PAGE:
The Kansas City Chiefs defense is ready to take a step up and join the ranks of the league's best units. New head coach Romeo Crennel will still play a big role in running the scheme, and the Chiefs have a veteran and capable coaching staff directing a group of rising young stars.
As one of the few teams who still run a traditional 2-gap 3-4, the Chiefs rely on the play of their linebackers. They have an outstanding trio in Tamba Hali, Justin Houston and Derrick Johnson.
Hali and Houston are a potent edge-rushing duo, and the former is a match for any offensive tackle in the game. Johnson is a cerebral and active inside linebacker who is coming off his best season.
The Chiefs need top rookie Dontari Poe to quickly prove he can man the middle. If the ex-Memphis star can give the Chiefs a dominant 2-gapper at nose tackle, they will have one of the stronger front sevens in the NFL.
In the secondary, a smart, savvy group led by youthful ace Brandon Flowers will be boosted by the return of safety Eric Berry.
The Chiefs face a difficult schedule, including two meetings with Peyton Manning. They have plenty of defensive talent, though, so Crennel's scheming will be a deciding factor in big games.
The Seattle Seahawks defense can be one of the big surprises of the 2012 regular season. They have a powerful front seven and plenty of developing young talent in the secondary. Pete Carroll's expertise has always been on the defensive side of the ball, and he now has the pieces to make his attacking, hybrid schemes work.
It starts up front, where the Seahawks have one of the league's better defensive lines. Alan Branch and Brandon Mebane are formidable inside, and when the mighty Red Bryant is added to the mix, the Seahawks can repel any running game. Former Tennessee Titans standout Jason Jones was a good free-agent pickup, as he gives the rotation a true interior pass-rusher.
Chris Clemons plays the key "Leo" role, and Carroll wisely drafted his heir apparent in Bruce Irvin. Expect plenty of pressure from this duo.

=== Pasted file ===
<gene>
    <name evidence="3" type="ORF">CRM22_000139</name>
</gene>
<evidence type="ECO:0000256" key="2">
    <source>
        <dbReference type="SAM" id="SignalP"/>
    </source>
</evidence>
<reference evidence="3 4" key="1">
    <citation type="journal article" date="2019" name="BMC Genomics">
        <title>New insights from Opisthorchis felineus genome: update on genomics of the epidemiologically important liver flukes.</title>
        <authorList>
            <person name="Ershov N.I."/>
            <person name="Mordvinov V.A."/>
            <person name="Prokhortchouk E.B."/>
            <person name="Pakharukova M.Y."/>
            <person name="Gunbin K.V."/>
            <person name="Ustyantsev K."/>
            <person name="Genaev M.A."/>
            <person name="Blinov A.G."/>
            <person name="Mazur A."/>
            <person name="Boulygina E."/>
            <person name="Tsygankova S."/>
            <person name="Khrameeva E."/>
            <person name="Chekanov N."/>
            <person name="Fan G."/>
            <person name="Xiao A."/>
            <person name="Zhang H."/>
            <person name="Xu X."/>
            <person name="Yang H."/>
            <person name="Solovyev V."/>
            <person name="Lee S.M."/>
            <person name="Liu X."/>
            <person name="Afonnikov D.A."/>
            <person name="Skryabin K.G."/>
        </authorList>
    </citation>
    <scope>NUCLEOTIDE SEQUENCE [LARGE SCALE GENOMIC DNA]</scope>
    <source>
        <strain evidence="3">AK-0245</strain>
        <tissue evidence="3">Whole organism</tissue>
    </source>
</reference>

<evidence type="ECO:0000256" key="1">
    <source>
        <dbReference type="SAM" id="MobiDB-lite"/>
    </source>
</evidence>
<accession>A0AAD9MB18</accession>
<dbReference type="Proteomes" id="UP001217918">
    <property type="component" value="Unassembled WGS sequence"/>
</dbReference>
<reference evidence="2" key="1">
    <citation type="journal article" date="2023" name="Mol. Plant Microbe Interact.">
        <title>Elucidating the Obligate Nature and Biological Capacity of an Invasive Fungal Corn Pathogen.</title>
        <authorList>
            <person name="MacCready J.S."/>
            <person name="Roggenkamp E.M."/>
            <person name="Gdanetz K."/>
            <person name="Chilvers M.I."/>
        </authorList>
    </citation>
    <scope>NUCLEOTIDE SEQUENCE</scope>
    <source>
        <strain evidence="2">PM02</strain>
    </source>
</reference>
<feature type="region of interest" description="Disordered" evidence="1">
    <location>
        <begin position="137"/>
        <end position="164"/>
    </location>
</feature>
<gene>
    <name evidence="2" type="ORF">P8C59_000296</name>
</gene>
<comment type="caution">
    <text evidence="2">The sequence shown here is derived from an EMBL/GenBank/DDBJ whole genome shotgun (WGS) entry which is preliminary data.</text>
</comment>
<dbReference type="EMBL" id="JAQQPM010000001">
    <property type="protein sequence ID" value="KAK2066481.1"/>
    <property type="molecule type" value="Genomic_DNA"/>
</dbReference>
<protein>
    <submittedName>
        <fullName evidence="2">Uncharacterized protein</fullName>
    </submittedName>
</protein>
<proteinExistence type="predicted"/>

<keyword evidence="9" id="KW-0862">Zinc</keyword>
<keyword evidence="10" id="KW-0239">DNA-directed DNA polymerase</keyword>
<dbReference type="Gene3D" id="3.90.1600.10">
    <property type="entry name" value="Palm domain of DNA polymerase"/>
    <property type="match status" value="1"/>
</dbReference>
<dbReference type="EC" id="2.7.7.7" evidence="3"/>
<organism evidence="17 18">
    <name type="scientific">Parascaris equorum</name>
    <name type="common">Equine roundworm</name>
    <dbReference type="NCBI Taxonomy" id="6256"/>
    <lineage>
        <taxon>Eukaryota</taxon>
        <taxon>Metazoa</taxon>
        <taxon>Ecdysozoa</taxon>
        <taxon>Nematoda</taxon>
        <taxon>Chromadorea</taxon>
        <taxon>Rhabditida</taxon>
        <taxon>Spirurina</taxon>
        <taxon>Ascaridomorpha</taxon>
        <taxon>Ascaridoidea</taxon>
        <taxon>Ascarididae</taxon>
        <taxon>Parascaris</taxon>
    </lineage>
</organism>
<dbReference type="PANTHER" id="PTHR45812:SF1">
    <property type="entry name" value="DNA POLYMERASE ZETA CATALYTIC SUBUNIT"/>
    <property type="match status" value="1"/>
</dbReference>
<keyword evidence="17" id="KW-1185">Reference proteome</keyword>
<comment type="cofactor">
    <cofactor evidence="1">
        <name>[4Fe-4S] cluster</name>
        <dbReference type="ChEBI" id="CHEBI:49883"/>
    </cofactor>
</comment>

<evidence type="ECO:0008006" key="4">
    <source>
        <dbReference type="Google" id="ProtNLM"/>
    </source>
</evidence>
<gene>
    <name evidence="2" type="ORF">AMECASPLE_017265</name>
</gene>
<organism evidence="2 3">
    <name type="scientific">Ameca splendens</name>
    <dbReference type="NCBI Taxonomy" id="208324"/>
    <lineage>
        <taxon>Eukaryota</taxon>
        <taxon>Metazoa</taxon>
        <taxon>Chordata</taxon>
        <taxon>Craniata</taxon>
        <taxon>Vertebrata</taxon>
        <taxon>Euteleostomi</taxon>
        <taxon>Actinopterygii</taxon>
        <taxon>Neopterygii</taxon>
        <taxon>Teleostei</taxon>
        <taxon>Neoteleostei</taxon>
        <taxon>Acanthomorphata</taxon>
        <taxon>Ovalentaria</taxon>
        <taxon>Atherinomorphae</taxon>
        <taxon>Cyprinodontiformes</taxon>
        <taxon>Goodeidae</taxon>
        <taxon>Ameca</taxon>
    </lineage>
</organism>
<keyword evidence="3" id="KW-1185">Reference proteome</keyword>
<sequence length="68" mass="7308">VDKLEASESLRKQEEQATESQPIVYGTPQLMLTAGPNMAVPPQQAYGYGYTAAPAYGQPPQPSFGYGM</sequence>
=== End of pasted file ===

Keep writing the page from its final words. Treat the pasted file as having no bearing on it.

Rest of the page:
Safety Earl Thomas is the fulcrum of a youthful and extremely aggressive secondary.
Brandon Browner and Richard Sherman combined for 10 interceptions in 2011. Both are physical enough to play the kind of press coverage that allows Carroll to blitz and attack offenses in waves this season.
The Baltimore Ravens lost some key personnel in free agency and will certainly miss the impact Terrell Suggs can create. However, they can still rely on Ray Lewis, Haloti Ngata and Ed Reed to maintain the team's place amongst the league's toughest defenses.
In the absence of Suggs, the defensive line can carry the unit. Pernell McPhee, Ryan McBean, Terrence Cody and Maake Kemoeatu will keep the group stout against the run.
Ngata remains the key, though. He has refined his technique and expanded his repertoire of pass-rush moves during the past two years and can become a regular playmaker behind the line of scrimmage this season.
Reed and Lewis may be nearing the end, but the motivation of one last run at a Super Bowl will push them to again produce fine individual seasons.
The New York Jets are still loaded with talent defensively, and Rex Ryan will learn from the mistakes of 2011 and return his unit to the ranks of the NFL's best.
Ryan has shown a willingness to adapt his system and play-calling while in New York. He reined in his heavy blitz approach in favour of a blanket coverage system to outwit Tom Brady in the 2010-11 AFC Divisional Round.
This season, Ryan has opted to reduce the number of 3-4 looks and include more 4-3 alignments, according to NFL.com. That's a smart move for a group which lacks a dominant edge-rusher but has plenty of size and talent up front.
Muhammad Wilkerson and Sione Pouha will be tough to move in the middle, and versatile rookie Quinton Coples should be a pass-rush threat whenever the Jets feature Ryan's 46 schemes.